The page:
Turtles were captured in October 2011–2012 and 2015–2018 at Grande Anse d'Arlet, Anse du Bourg, Anse Dufour, Anse Noire, Le Carbet and Le Prêcheur, all located in Martinique Island in the eastern Caribbean Sea (Fig. 2). The surface of these bays was estimated from satellite pictures using the surface from the shoreline to the straight line linking the two edges of the bays. Catches were performed between 8 h and 17:00 h at a depth ranging from 2 m to 15 m. When turtles were static, i.e. resting or feeding (head down) on the sea floor, they were caught by a free diver who discreetly dived close to the head of the turtle to avoid detection. Once close enough and above the animal, the free diver seized the nuchal and pygal areas of the shell. They then positioned the turtle against their chest, keeping its anterior flippers against his breastplate, and rose to the surface. A second free diver held the fore flippers and helped lift the turtle into a boat for body measurements and tagging.
We recorded the date, hour, tag number and place of capture for each turtle. The presence of a passive integrated transponder (PIT) was also recorded; in its absence, a PIT (ID-100, TROVAN®) was injected into the right tricep. The number was checked using a manual reader (GR250, TROVAN®). The health status of each animal was also recorded, particularly in the presence of a visible external tumour. Each animal was measured (see below) with a flexible measuring tape (±0.1 cm). Only two trained operators (M.B. and D.C.) measured the animals. Measurement differences were less than 1% for these two operators.
We measured CCL (measured between nuchal and supracaudal scutes) and CCCW (measured between left and right costal scutes 2 and 3) (Bolten, 1999). Bjorndal and Bolten (1989) OC carapace length (OCCL) is equivalent to our CCL measurement (Fig. 8). In addition to these standard measurements, we also recorded the left (LCCL) and right curved carapace length (RCCL) from the mid-point of the nuchal scute to the left or right supracaudal scute. A comparison of CCL, RCCL and LCCL allows measurement errors to be detected. However, because the marginal points of supracaudal scutes are susceptible to breakage and differential wear, CCL remains the most accurate measurement (Bjorndal and Bolten, 1989). For this reason, in our predictive models, we chose to use only CCL and so discarded LCCL and RCCL measurements. Circumference at mid-CCL (CmidCCL) was also recorded in approximately one-third of captures (Fig. 8). Finally, the BM of individuals was recorded using an electronic crane scale (maximum mass 600 kg±0.1 kg, Kern, HUS600K Model) before their release at sea in the same location. About 10% of individuals were measured and weighed more than once during field work. The electronic crane scale was suspended from a beam. A hammock, used to hold the turtles during weighing, was attached at the electronic crane scale which was then tared to ‘0’ before each turtle's weighing.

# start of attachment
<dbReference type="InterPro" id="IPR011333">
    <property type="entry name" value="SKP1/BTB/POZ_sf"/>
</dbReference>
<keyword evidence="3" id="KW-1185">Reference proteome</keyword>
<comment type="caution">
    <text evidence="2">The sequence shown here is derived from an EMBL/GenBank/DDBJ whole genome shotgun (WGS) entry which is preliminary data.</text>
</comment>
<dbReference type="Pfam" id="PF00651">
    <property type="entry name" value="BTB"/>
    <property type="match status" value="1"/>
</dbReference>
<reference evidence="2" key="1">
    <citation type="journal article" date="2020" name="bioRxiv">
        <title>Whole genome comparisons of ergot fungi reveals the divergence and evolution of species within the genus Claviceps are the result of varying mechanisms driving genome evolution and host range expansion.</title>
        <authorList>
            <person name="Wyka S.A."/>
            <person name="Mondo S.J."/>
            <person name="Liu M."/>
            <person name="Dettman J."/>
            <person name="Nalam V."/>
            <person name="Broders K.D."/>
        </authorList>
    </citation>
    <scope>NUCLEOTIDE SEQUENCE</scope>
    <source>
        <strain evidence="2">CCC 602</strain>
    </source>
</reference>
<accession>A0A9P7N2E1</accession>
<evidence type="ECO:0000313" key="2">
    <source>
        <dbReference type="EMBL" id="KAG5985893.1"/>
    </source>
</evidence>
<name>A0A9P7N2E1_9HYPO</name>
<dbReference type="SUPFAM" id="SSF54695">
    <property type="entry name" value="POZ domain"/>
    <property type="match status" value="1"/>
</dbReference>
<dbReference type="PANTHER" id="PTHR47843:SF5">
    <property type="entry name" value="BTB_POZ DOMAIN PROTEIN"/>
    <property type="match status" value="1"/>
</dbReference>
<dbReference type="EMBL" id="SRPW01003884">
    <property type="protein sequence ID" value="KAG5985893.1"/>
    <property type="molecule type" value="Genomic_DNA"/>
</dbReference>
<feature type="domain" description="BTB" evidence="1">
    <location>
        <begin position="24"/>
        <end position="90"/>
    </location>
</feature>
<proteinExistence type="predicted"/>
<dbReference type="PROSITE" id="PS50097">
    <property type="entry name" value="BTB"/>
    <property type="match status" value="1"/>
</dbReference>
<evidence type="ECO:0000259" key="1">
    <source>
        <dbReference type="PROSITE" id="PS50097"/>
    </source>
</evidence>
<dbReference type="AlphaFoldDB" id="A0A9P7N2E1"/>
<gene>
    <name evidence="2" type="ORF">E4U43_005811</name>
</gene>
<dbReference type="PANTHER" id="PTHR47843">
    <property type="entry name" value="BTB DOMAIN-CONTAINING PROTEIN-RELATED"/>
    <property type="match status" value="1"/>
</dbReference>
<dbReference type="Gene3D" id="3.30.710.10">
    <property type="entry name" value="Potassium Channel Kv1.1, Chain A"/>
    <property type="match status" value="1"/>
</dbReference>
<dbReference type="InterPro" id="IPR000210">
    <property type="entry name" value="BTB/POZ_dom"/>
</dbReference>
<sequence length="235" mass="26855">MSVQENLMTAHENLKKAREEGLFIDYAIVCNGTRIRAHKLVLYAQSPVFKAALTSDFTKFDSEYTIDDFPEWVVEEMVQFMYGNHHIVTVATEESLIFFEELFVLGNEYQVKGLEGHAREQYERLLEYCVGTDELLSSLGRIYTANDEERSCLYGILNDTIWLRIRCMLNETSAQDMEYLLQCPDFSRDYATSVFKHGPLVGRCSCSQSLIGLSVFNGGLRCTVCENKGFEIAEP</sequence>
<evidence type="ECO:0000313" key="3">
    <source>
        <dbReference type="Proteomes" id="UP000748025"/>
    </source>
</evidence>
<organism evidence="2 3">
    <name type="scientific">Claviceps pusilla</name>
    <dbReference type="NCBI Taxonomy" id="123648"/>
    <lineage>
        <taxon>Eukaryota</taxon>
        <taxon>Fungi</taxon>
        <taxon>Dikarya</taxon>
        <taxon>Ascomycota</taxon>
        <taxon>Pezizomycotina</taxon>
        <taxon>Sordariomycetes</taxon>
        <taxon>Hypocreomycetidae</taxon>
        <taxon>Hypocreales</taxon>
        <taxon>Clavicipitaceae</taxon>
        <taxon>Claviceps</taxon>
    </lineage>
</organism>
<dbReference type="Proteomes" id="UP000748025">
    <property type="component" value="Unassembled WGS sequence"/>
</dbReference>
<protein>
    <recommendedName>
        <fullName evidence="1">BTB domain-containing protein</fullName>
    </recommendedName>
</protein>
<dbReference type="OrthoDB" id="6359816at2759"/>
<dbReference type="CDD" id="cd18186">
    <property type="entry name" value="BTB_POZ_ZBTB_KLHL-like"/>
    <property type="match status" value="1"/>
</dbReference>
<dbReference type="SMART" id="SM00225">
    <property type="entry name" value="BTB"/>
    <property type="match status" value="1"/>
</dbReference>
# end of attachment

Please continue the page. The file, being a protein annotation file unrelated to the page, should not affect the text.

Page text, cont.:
Bjorndal and Bolten (1988) estimated juvenile green turtle BM in the Bahamas based on SL measurements. Bjorndal and Bolten (1989) also gave equations to convert OC into SL measurements for both the carapace length and width of juvenile green turtles. We used these equations to compare their estimates of BM with our own.
Statistical analyses were carried out using R software version 3.6.1 (R Core Team 2019). For this study, no wounded (fin cut), or sick individuals (presence of fibropapilloma tumours) were integrated in the analysis.
To test the effect of some morphological and time-location parameters on the accuracy of the mass prediction, four different datasets were built: (A) a dataset with BM, CCCW, CCL, CmidCCL, year, location and the identity of the animal; (B) a dataset with BM, CCCW, CCL, year, location and the identity of the animal; (C) a dataset with BM, CCCW, CCL and the identity of the animal; (D) a dataset with BM and CCL.
Dataset B allowed us to test the precision of the BM estimation without CmidCCL as it can be difficult to measure and was only recorded in one-third of captures. Dataset C was a minimal dataset in case the location and year were not be available. Finally, dataset D was used to compare our data with other published analyses for this species (Bjorndal and Bolten, 1988, 1989; Hays et al., 2002). For this former analysis, when an individual was measured and weighed on several occasions, only the first measurement was used. Data were then analysed using a linear model without random individual effect so as to have similar conditions as previous studies. Only the individuals with a complete set of information within a dataset were retained for analyses. All measurements were log-transformed to limit the effect of heteroskedasticity. Year was always treated as a categorical variable.